Over the next few days, David Pressman, the wedding planner behind Heather and Neal's destination wedding in our latest travel issue of the magazine, will spill some tips, behind the scenes, and extra photos. Plus, David will have even more on his blog this week so check that out too. So without further ado...tips from an American Wedding Planner in the UK!
No one ever said the British invented weddings – they've only been holding them far longer than us Yanks. Which leads me to my first tip.
1. For an American trying to plan a wedding in the UK: Keep Calm and Carry On. It's been over 200 years since the American Revolution and we weren't able to get our way then, so why possibly think that a mere American wedding planner is going to change the way weddings are done in the UK? It's just not going to happen. The British are used to pageantry and can really pull out the stops given the right occasion. So give them a reason to host your wedding! An American marrying in the UK with American style, wit, and class is just the thing to get the British on your side and make your wedding that much more special.
2. Take the lyrics from "Feeling Groovy", by Simon & Garfunkel to heart: "Slow down, you move too fast". If you remember this, it will help you in any situation you encounter, any request you make, or any conversation you have with anyone in the UK.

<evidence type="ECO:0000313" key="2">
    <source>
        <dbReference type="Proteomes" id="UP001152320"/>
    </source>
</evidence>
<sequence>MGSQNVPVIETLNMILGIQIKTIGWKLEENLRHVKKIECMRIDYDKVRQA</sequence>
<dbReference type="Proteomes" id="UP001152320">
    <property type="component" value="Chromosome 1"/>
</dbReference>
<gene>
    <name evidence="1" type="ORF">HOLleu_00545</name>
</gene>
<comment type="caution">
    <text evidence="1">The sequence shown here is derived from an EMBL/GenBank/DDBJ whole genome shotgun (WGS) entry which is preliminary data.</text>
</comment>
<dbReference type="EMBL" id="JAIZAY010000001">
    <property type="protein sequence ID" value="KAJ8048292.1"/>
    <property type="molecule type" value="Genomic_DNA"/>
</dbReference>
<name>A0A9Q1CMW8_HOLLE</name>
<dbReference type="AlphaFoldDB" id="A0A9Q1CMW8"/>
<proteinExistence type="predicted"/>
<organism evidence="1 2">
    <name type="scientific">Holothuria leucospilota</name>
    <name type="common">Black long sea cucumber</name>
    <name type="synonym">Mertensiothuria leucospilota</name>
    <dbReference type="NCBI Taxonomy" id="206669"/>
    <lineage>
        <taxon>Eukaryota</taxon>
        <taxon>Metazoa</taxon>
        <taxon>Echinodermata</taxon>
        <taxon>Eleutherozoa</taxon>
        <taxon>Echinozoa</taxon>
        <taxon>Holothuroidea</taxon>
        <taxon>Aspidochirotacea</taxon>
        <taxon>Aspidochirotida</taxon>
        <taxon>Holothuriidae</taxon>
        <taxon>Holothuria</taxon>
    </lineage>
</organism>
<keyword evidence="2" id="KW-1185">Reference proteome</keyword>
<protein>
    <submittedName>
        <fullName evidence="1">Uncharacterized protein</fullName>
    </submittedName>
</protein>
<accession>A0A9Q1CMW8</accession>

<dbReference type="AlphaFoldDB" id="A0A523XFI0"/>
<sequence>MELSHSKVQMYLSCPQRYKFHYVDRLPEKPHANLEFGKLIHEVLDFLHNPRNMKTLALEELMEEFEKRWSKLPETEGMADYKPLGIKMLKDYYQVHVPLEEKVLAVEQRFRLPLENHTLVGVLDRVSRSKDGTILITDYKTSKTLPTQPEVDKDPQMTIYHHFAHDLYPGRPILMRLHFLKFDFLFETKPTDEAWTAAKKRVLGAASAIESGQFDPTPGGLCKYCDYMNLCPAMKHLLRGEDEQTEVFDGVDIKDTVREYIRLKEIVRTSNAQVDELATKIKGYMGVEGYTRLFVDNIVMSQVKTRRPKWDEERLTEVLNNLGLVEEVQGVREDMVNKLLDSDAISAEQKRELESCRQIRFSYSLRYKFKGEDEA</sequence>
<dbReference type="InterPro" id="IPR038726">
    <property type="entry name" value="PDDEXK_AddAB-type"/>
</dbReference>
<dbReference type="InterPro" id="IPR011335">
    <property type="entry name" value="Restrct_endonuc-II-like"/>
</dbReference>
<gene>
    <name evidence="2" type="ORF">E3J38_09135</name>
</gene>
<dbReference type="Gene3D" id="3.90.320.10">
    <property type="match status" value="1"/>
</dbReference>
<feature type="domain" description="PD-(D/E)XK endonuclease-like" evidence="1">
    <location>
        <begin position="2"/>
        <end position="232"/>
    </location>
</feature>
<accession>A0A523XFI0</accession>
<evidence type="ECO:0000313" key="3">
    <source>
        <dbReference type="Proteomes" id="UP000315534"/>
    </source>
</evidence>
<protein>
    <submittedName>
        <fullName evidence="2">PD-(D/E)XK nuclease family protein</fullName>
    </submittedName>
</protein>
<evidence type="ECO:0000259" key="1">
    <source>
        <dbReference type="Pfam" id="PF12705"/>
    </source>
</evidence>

3. Learn the lingo. For example, if you use the word pants in conversation while in the UK, the person to whom you are speaking will understand you to be talking about underwear. And hen night has nothing to do with poultry—it means bachelorette party.
4. Learn the currency conversion rate. It's not a one to one ratio between £ and $. And remember that using you're credit card can cost you extra on foreign soil. So take a minute and call your credit card company ahead of time to ask about any charges you might incur.
5. Incorporate local customs into your celebration; we had a morning of clay pigeon shooting for Neal, his groomsmen, and anyone who wanted to take part. Aaron Delesie, our photographer from the States, even put down his camera long enough to take his turn at trying to hit a clay pigeon.
6. Finally, and perhaps most importantly, arrange activities that bring everyone together. Don't let your celebration turn into a Junior High School dance with the Americans on one side of the room and the British on the other side. Plan things to throw families and friends from different parts of the world who won't know one another together. It will make all the difference in the world and add to everyone's memories.